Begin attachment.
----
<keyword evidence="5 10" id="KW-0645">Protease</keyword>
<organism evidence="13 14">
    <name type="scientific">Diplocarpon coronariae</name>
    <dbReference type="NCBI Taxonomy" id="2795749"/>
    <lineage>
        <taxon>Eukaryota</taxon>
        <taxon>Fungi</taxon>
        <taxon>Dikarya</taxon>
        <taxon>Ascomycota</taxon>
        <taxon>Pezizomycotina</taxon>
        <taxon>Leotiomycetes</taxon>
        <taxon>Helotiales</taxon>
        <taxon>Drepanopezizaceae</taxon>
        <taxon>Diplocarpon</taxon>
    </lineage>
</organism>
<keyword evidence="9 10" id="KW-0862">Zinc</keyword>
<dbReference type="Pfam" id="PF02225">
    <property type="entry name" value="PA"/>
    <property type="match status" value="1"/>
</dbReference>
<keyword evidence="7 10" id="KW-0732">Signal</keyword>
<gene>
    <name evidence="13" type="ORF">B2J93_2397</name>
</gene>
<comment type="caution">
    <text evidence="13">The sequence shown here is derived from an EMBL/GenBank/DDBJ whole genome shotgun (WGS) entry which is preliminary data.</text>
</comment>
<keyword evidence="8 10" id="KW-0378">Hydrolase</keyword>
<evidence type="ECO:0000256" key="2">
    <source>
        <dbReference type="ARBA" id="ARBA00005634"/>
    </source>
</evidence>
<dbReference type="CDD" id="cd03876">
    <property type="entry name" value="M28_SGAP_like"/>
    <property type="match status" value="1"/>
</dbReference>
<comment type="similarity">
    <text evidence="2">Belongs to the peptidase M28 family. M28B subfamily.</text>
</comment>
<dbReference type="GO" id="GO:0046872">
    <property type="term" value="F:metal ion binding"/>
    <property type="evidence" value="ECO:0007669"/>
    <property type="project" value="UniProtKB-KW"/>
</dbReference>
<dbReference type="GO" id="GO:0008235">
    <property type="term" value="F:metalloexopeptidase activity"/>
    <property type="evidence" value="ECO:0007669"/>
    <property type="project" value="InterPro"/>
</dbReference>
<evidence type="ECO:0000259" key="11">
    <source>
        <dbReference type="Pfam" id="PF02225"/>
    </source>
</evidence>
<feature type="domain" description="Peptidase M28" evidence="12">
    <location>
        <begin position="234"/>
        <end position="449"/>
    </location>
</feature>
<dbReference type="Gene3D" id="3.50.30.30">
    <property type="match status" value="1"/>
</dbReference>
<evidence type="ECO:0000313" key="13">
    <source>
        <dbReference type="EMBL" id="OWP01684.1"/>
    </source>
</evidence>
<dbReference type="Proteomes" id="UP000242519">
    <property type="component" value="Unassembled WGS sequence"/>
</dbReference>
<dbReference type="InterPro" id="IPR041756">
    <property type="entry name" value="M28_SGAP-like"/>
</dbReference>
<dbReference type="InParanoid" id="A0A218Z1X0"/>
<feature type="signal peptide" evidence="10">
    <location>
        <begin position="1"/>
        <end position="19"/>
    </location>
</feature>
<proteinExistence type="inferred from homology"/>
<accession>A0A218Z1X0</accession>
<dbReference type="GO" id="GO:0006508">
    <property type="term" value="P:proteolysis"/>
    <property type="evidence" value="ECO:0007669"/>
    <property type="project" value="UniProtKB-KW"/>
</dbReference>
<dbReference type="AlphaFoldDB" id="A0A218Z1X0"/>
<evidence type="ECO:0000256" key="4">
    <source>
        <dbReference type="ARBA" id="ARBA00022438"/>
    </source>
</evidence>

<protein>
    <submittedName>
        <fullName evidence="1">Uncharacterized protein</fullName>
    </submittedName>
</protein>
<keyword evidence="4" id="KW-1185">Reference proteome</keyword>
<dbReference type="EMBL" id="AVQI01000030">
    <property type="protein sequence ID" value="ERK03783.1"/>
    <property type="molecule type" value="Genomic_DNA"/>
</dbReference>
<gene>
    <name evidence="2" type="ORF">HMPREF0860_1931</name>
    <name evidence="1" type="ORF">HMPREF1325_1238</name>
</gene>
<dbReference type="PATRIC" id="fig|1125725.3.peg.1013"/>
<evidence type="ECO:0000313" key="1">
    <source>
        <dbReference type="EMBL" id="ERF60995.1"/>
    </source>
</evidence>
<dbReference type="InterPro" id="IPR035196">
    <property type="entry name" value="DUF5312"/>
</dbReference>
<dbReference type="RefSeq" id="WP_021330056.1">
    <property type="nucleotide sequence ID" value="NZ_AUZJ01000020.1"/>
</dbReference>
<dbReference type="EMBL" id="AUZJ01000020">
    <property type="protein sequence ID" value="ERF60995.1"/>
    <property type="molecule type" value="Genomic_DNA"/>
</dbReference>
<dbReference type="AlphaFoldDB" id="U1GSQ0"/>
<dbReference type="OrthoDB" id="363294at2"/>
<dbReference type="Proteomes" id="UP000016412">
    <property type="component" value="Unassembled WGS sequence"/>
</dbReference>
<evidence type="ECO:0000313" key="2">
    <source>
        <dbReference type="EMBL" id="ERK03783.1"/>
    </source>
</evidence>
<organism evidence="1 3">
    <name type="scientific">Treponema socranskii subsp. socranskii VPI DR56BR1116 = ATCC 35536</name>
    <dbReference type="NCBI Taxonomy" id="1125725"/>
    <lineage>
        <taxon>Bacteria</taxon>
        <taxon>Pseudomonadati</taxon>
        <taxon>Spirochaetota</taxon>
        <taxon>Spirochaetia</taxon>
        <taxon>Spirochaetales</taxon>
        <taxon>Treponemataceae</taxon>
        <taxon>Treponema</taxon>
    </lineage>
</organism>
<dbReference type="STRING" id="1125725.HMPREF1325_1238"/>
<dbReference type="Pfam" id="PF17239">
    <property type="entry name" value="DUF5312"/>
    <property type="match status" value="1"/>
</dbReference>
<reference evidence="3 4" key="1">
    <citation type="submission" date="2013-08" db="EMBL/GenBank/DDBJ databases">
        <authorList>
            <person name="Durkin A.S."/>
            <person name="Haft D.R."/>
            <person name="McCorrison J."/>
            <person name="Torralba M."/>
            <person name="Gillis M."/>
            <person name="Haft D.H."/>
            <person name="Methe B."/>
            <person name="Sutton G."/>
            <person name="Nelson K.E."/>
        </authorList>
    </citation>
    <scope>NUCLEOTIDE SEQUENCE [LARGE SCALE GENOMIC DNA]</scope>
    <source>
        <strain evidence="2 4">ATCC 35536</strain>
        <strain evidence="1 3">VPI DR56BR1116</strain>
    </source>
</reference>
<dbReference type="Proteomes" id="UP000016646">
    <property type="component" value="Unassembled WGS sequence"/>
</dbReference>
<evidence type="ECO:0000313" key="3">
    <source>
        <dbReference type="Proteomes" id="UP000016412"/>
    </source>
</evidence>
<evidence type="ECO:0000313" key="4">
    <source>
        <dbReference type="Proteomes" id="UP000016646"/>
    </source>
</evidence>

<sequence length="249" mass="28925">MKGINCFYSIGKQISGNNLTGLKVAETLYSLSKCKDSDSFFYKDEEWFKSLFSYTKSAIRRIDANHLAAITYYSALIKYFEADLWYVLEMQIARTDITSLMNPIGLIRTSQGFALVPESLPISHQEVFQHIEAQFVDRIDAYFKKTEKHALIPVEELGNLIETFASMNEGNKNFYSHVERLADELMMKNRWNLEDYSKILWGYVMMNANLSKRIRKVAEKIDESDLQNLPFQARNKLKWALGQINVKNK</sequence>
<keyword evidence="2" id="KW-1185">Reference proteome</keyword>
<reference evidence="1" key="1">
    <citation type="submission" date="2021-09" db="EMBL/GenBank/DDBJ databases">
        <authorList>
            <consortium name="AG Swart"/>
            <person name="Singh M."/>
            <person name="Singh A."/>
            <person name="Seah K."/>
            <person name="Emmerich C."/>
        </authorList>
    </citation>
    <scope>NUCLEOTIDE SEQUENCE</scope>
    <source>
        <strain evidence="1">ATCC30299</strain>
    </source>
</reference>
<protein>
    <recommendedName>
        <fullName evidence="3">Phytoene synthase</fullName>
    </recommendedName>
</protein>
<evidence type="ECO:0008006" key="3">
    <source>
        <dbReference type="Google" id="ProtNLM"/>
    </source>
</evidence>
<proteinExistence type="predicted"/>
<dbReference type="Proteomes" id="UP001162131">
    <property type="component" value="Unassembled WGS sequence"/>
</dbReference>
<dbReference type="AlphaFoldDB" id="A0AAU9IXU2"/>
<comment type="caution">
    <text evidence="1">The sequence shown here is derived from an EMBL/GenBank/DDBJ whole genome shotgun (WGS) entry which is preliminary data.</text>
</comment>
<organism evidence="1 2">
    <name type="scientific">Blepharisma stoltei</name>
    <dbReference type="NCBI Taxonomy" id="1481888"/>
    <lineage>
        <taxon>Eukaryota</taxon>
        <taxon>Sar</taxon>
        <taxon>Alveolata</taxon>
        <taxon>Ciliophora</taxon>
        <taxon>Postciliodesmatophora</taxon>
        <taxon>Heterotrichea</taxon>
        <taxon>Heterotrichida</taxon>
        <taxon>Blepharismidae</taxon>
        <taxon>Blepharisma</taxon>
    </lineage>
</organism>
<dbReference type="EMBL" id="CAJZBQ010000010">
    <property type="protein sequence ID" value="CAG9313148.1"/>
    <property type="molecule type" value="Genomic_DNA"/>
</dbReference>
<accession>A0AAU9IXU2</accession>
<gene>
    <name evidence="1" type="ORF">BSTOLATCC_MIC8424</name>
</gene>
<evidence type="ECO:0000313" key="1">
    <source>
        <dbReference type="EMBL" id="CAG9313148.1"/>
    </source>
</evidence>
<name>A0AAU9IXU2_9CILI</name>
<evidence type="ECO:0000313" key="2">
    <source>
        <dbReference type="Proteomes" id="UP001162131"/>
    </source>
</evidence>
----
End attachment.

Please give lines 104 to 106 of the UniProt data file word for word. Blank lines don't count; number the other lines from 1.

    <property type="protein sequence ID" value="ERK03783.1"/>
    <property type="molecule type" value="Genomic_DNA"/>
</dbReference>